Young players shine in annual Blue-White scrimmage
The Raleigh Relays allowed the track team to compete in a non-team scoring event. Image Contributor
Sophomore wide receiver Marcus McGill carries the ball after catching a pass in the Blue-White spring game. McGill had three catches for 55 yards on the day. Aline Kobayashi, The Spectrum
Alex Neutz, Fred Lee and Branden Oliver.
Those three names should be familiar to Bulls fans. Last season, the trio combined for 32 of the Bulls' 46 offensive touchdowns. Neutz and Oliver hold program records.
Now, let's try a new trio of names.
Jacob Martinez, Jordan Johnson and Marcus McGill.
The spring game offers many challenges for reporters when it comes to game coverage but the most prevalent is the frantic search through the roster every time there's an unfamiliar player who makes a play. Saturday's spring game was an extreme exercise in roster scanning.
But that's a good thing for the Bulls. After graduating playmakers at nearly every position on both sides of the ball, it isn't the returning players head coach Jeff Quinn and company should be worried about, it's the players stepping into larger roles that will dictate this team's success in 2014.
Of the three of names I just mentioned, one has seen significant playing time. Johnson, a running back, redshirted two seasons ago before sitting out last season with an injury; Martinez, a wide receiver, was a true freshman this last season and he didn't see much playing time on the veteran-heavy roster; and McGill, also a wide receiver, spent a lot of time on special teams in 2012 as a long snapper.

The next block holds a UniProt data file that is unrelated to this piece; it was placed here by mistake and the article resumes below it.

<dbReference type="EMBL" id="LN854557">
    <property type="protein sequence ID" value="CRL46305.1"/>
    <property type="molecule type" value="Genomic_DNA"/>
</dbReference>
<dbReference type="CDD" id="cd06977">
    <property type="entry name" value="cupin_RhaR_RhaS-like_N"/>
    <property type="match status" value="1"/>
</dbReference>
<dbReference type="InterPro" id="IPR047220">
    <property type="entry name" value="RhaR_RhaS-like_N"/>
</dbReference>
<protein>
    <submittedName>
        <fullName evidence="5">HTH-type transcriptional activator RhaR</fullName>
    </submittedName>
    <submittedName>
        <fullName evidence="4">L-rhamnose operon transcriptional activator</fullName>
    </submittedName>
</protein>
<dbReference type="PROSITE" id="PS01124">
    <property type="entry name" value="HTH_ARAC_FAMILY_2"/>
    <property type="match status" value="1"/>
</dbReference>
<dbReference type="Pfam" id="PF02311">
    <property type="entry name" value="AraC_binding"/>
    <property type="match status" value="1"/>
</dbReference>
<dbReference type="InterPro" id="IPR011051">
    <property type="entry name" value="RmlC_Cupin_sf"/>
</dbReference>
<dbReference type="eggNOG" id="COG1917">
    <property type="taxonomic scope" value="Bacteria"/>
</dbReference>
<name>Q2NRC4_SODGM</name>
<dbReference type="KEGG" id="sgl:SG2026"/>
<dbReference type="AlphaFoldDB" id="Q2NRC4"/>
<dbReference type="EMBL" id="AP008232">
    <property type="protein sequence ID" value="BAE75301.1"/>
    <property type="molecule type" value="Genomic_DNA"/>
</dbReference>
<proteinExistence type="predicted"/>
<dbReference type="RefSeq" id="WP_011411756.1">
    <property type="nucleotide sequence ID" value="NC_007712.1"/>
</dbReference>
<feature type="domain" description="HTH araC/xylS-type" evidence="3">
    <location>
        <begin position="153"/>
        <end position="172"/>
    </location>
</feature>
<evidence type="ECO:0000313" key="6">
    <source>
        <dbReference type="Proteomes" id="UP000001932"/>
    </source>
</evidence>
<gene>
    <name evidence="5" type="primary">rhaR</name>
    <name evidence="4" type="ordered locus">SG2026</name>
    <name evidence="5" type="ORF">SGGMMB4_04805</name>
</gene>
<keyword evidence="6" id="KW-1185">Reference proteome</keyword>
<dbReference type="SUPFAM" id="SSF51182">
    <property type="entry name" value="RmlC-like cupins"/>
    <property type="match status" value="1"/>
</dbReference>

Johnson was arguably the most impressive player on the field Saturday. He rushed 17 times for 114 yards and two touchdowns. He showed the ability to move the pile, break big runs outside and burst through the line and into the open field.
On his second touchdown run of the day, Johnson found a hole and broke through into daylight. No one could catch him.
"I knew that we were looking for a big day out of him," Quinn said. "He rose to the occasion. Not only did he run the ball well, but I saw him get in there and make some key blocks, running the proper routes, things of that nature. I think he's coming along quite well."
Nothing resembles the challenges the Bulls face this season quite like the receiving corp. Neutz and Lee combined for more than half of the Bulls' receiving yards last year and there are only three returning players who have caught a touchdown for Buffalo.
Quinn recognized the lack of experience and star power on his roster coming into spring practice, so he took the spring game as an opportunity test the young receivers.
The young Bulls made a good first impression.
"Last year was basically Alex Neutz and Freddy Lee," Quinn said. "This year there are a lot more guys out there. So they are getting their opportunities but it's more about their routes, and their depth and them making the proper cuts."
Even with sophomore quarterback Joe Licata sitting while he recovers from an offseason hip surgery, there was a noticeably bigger emphasis on the passing game. And everyone stepped up. Sophomore Tony Daniel and freshman Collin Michael both showed the ability to run the offense and complete difficult passes.
As I mentioned earlier, Quinn didn't let either quarterback lean on the running game. The quarterbacks responded by spreading the ball around, consistently targeting a number of different players.
Quinn isn't concerned that Licata hasn't had a chance to practice with the younger receivers yet. According to Quinn, as long as the receivers run their routes correctly, Licata will be able to get the ball to them. And they will have an opportunity to work on timing over the summer.
"I certainly believe that there are a multitude of different receivers that can step up, which is good for a quarterback," Quinn said. "You're not going to be locked into one guy or two guys, you're going to have the ability to spread the ball around to guys that are going to be where they are supposed to be."
The Bulls are going to need all those receivers to emerge if they want to offense to step up this season. The first-team defense looked better than the first-team offense Saturday. Licata's absence can account for part of that, but the offense has a lot of skilled players to replace, and they'll need contributions from various players to match last season's production.
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